Architecture Australia recently held a round table discussion in Sydney on the topic of ‘risk’ in architecture. The transcript published in the January / February issue of AA provides some provocative opinions on questions that I am currently grappling with in my 5th year project. I particularly like Timothy Hill’s response to the idea that (ironically) the title of ‘architect’ is holding the profession back – a concept that was raised in the “Designing the Future” produced by RIBA earlier this year.
Question – Anthony Burke: I’m Anthony Burke, the Head of the School of Architecture here at UTS. One of the recommendations from the RIBA “Designing the Future” report earlier this year was that actually the title, architect, will have no relevance in the future. I wonder what the panel’s opinion is about whether that would be the best risk we could possibly take as a profession, to get rid of the title of architect altogether?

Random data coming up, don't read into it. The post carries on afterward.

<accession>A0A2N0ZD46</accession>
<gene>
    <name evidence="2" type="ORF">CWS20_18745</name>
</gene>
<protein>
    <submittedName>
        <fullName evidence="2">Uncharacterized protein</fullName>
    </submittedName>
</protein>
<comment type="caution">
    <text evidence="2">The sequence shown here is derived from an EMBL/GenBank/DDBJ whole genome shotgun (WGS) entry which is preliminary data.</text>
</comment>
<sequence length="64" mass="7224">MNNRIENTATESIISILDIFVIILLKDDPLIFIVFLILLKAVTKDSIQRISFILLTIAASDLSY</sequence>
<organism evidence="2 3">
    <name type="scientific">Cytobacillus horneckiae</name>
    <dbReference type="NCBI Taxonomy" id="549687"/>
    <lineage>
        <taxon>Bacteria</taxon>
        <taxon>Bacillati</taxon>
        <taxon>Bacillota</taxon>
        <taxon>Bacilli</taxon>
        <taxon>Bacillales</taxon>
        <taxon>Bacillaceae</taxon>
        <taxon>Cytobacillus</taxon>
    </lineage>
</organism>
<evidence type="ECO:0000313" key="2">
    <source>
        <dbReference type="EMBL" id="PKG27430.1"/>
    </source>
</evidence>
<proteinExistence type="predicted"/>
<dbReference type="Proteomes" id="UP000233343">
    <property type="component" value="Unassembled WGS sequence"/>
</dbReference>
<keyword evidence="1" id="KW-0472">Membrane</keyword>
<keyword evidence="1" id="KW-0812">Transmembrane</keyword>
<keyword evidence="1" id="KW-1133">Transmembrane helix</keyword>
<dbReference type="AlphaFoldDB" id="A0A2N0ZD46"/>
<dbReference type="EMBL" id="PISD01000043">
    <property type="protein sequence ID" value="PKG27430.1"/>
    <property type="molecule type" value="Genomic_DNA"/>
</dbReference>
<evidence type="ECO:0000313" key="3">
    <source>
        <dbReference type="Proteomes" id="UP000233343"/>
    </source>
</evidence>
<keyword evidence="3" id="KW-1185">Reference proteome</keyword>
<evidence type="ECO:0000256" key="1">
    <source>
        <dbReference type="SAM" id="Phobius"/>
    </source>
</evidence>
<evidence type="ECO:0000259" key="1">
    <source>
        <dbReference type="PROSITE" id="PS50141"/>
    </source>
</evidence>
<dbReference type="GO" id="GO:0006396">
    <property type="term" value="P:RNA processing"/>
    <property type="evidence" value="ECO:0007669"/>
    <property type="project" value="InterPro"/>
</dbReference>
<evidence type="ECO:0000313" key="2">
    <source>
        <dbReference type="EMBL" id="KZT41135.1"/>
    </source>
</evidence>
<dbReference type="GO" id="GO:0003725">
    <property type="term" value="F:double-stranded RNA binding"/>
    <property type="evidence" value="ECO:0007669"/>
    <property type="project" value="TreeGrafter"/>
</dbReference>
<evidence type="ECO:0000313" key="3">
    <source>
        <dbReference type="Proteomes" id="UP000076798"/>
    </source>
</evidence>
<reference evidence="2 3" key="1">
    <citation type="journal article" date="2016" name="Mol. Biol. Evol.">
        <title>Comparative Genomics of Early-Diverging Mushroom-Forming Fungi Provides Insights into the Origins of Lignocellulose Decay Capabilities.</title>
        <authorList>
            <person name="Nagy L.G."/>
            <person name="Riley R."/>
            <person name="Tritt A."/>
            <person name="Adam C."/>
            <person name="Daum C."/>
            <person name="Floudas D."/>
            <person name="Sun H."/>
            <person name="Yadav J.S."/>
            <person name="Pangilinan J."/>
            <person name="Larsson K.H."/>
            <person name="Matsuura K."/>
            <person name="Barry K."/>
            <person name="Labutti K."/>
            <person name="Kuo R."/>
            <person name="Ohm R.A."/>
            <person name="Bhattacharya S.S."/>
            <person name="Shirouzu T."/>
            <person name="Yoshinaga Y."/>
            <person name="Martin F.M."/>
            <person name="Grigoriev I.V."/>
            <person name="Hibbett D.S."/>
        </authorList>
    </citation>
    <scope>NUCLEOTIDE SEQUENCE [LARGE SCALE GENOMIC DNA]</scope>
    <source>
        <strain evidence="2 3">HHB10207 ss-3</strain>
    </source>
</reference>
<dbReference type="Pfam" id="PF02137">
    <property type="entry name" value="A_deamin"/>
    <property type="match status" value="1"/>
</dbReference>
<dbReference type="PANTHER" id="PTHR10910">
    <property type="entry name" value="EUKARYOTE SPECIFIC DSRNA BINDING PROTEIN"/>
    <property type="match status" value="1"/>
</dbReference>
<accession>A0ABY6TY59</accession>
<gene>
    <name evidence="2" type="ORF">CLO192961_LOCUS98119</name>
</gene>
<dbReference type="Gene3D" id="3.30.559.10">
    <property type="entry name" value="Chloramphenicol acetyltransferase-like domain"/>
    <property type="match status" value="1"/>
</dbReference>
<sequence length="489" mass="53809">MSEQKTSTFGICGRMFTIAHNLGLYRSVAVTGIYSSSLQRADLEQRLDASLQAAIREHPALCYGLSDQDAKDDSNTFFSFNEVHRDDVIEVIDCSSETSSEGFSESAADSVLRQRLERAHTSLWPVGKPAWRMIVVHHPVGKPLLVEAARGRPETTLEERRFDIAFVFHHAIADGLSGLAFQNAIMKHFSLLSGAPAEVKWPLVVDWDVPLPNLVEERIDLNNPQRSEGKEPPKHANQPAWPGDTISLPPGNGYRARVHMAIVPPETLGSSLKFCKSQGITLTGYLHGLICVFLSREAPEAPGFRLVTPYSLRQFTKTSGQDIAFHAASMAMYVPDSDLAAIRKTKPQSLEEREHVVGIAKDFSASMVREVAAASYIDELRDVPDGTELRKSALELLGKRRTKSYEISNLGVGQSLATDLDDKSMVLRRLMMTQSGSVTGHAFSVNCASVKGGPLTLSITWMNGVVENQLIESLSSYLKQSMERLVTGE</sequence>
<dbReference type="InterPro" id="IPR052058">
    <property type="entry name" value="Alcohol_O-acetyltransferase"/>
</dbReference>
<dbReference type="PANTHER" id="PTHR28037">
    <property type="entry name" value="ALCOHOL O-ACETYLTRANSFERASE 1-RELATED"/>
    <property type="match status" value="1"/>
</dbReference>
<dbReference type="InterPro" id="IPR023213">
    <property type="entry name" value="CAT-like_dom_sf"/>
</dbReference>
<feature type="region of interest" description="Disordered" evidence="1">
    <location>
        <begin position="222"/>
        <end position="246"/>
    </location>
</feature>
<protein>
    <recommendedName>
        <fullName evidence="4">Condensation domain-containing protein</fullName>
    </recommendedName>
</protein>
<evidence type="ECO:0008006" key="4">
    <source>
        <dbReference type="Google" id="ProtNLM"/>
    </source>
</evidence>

Answer – Timothy Hill: Architect is a great term and I wish architects would conduct themselves the way the media understands the term. The term architect is used seven or eight times everyday in print publication. Yesterday, the papers came out revealing the real architects of the carbon tax. That’s because the public all understand that what architects do is to rationally organise, in difficult situations with possibly contentious results, to actually make a new reality, and then are able to communicate it to people along the way who might either be resistant or need to be reorganised. Now, that took me an entire paragraph, but people who read any form of newspaper, however tabloid, understand that whole spectrum of what the architect’s role is, because they are endlessly calling brilliant football coaches, and people who bring about carbon taxes or changes to legislation, architects. These people are called architects by the media because the media, and people who read it, understand that there is a particular business of looking at something that’s complicated, being lateral about it, involving a whole lot of other people. That’s a reasonably commendable thing, so they give it a word. Now, what’s interesting when they use the word is that the person is given the title “architect” not because they are powerful; they’r given it because they’re smart. That’s why I think it’s very important for our profession to get on with the business of admitting that we have no power, and just show that we’ve got the smarts. The media are using the term in a way that’s far ahead of the way our profession knows. Keep it.